Under the European Union’s trade preference system, the Department of Trade and Industry (DTI) would ask the European Union to allow Philippine garment exports to use imported fabric or textiles.
Trade Assistant Secretary Allan Gepty said during a webinar hosted by the Philippine Exporters Confederation Inc. that the agency is working on a request for derogation with the EU so that the country’s garment exports that use imported materials can be included in the Generalized Scheme of Preferences Plus (GSP+).
Under the EU GSP+, 6,274 goods from the Philippines are eligible for duty-free entry into the bloc if they are made in the Philippines.
The EU allows the use of locally produced fabric or textiles for Philippine garment exports to qualify for zero duty.
Due to a scarcity of raw materials, Gepty believes the country’s garment exporters would struggle to meet the requirement.
“For example, most raw materials are sourced from China, and this will not qualify under GSP+ rules in the EU if your inputs are from China,” he explained.
He said a request to invoke derogation would have to be made for the country to be granted a lenient rule on the EU GSP+.
When asked when the request for a derogation with the EU will be made, he replied in a text message, “maybe second to third quarter.”
Foreign Buyers Association of the Philippines (FOBAP) president Robert Young previously stated that the FOBAP, along with other garment-related organisations such as the Garment Business Association of the Philippines, Confederation of Wearable Exporters of the Philippines, Textile Mills Association of the Philippines, and Textile Producers Association of the Philippines, had submitted a request to the Philippine government have made a request to the DTI to ask the EU to invoke derogation under the rules of GSP+.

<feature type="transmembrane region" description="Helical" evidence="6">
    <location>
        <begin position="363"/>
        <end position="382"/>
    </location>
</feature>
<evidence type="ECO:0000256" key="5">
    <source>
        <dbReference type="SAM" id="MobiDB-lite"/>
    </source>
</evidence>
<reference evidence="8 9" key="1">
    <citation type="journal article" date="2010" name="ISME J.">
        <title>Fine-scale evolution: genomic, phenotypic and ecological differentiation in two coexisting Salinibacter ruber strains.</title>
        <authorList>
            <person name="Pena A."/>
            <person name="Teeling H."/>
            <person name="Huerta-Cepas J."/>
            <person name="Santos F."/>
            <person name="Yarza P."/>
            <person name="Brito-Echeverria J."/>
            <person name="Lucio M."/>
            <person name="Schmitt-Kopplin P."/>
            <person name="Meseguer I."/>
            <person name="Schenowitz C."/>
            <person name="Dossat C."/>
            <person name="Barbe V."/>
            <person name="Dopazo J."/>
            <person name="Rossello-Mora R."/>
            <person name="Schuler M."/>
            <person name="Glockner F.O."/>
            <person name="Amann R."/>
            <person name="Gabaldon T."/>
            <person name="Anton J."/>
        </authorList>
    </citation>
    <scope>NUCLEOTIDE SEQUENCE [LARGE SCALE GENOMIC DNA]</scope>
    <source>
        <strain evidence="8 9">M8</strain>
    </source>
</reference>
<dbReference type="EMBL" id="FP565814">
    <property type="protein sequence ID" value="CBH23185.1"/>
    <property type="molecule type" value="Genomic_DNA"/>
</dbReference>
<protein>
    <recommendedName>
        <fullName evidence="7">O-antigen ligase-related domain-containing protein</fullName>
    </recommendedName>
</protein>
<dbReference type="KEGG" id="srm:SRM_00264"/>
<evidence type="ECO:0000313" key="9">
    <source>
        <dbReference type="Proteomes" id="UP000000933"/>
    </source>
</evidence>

Young stated that if the request for a derogation is granted, the country would be able to ship an additional $100 million in exports to the EU. Aside from a derogation offer, Gepty stated that the DTI will continue to press for a free trade agreement (FTA) with the EU. “Because our GSP+ preference will expire in December 2023, we are also calling for a Philippines-EU free trade agreement. It is more stable with an FTA,” he said. The EU-Philippines FTA has gone through two rounds of negotiations. The first round took place in May 2016, and the final round took place in February 2017.